I’m with the O Squad, on Team Overflow. You can find their blogs on the AIM website if you want to stalk my teammates. Lindi, my exit buddy (aka the other Exposure student assigned to O-flow) blogs at lindibowman.wordpress.com. Lindi, Brent, Jordan, Daniel, Andi, Karilyn, and Christine are already family. You get pretty close pretty quick when you’re spending 24/7 with the same 7 people and packing so many people into a car that you are in physical contact with five people at once.
Six days a week, we do ministry – visiting schools and orphanages, teaching, playing with children, visiting church members to pray with them, attending and teaching at cell groups (small groups), preaching at church. We’re living with Pastor Simon, who has been an incredibly wonderful host. We’re blessed with beds, electricity, a toilet (in an outhoue that you flush with a pitcher – but it’s not a squatty!) and the most delicious food ever. Elizabeth, Simon’s wife, and her daughters Joanna and Sharon have been preparing fabulous food for us, leading me to develop a slightly unhealthy addiction to chapati.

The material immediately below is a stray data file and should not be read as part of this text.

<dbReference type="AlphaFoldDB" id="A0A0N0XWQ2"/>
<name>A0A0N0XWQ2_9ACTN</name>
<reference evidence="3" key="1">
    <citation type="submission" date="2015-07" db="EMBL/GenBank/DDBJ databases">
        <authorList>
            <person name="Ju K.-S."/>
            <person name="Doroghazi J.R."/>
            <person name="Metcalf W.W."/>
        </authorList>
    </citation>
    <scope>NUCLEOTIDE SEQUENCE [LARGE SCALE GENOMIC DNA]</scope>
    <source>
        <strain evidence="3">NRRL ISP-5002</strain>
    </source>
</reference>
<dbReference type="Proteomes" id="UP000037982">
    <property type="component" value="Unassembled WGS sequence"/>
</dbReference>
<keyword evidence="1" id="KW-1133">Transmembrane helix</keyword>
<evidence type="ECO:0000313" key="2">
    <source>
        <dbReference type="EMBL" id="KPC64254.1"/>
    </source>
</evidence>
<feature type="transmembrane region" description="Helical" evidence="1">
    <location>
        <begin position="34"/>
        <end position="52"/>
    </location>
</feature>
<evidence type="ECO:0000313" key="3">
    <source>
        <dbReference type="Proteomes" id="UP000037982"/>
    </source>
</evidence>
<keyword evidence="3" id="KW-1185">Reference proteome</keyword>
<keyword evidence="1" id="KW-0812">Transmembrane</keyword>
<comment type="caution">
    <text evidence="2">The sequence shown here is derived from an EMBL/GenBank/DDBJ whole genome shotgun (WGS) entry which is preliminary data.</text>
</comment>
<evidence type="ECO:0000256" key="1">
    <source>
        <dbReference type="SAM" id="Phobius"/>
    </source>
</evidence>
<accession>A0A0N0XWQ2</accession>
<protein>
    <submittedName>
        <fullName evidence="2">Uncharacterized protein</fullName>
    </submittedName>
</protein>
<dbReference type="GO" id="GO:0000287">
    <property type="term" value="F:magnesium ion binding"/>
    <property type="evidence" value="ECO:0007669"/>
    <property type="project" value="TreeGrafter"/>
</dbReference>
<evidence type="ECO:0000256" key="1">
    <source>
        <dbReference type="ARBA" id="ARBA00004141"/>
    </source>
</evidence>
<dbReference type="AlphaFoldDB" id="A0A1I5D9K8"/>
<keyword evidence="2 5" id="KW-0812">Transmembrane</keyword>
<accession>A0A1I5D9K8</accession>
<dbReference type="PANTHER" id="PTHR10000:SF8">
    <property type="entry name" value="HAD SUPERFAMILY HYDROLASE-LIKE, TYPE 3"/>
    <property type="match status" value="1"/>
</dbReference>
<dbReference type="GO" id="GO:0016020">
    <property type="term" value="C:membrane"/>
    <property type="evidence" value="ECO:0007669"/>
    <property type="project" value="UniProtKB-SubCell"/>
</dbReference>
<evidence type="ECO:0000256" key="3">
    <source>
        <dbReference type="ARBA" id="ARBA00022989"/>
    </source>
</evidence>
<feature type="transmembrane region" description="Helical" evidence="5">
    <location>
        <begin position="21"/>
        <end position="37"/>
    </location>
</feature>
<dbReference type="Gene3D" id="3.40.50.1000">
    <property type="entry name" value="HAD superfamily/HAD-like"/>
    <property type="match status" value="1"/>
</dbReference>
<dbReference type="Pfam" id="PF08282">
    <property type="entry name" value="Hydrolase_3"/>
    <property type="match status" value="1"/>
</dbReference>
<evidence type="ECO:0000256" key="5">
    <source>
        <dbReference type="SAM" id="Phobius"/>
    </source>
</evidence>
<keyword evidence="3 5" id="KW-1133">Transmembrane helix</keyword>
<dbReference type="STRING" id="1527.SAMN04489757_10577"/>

I’ll try to blog as often as I can, but for now I have a prayer request. Some of my team members have been hit with sickness, myself included. My cold seems to have cleared up after a day spent sleeping, but Andi isn’t so lucky. Lindi is even less lucky, having gotten malaria, which I can assure you is absolutely no fun at all. Please be prayer for the health of my team and especially for healing for Lindi, who is one of the most loving and kind-hearted people I’ve met.
As always, thank you for your support and prayers. Asante!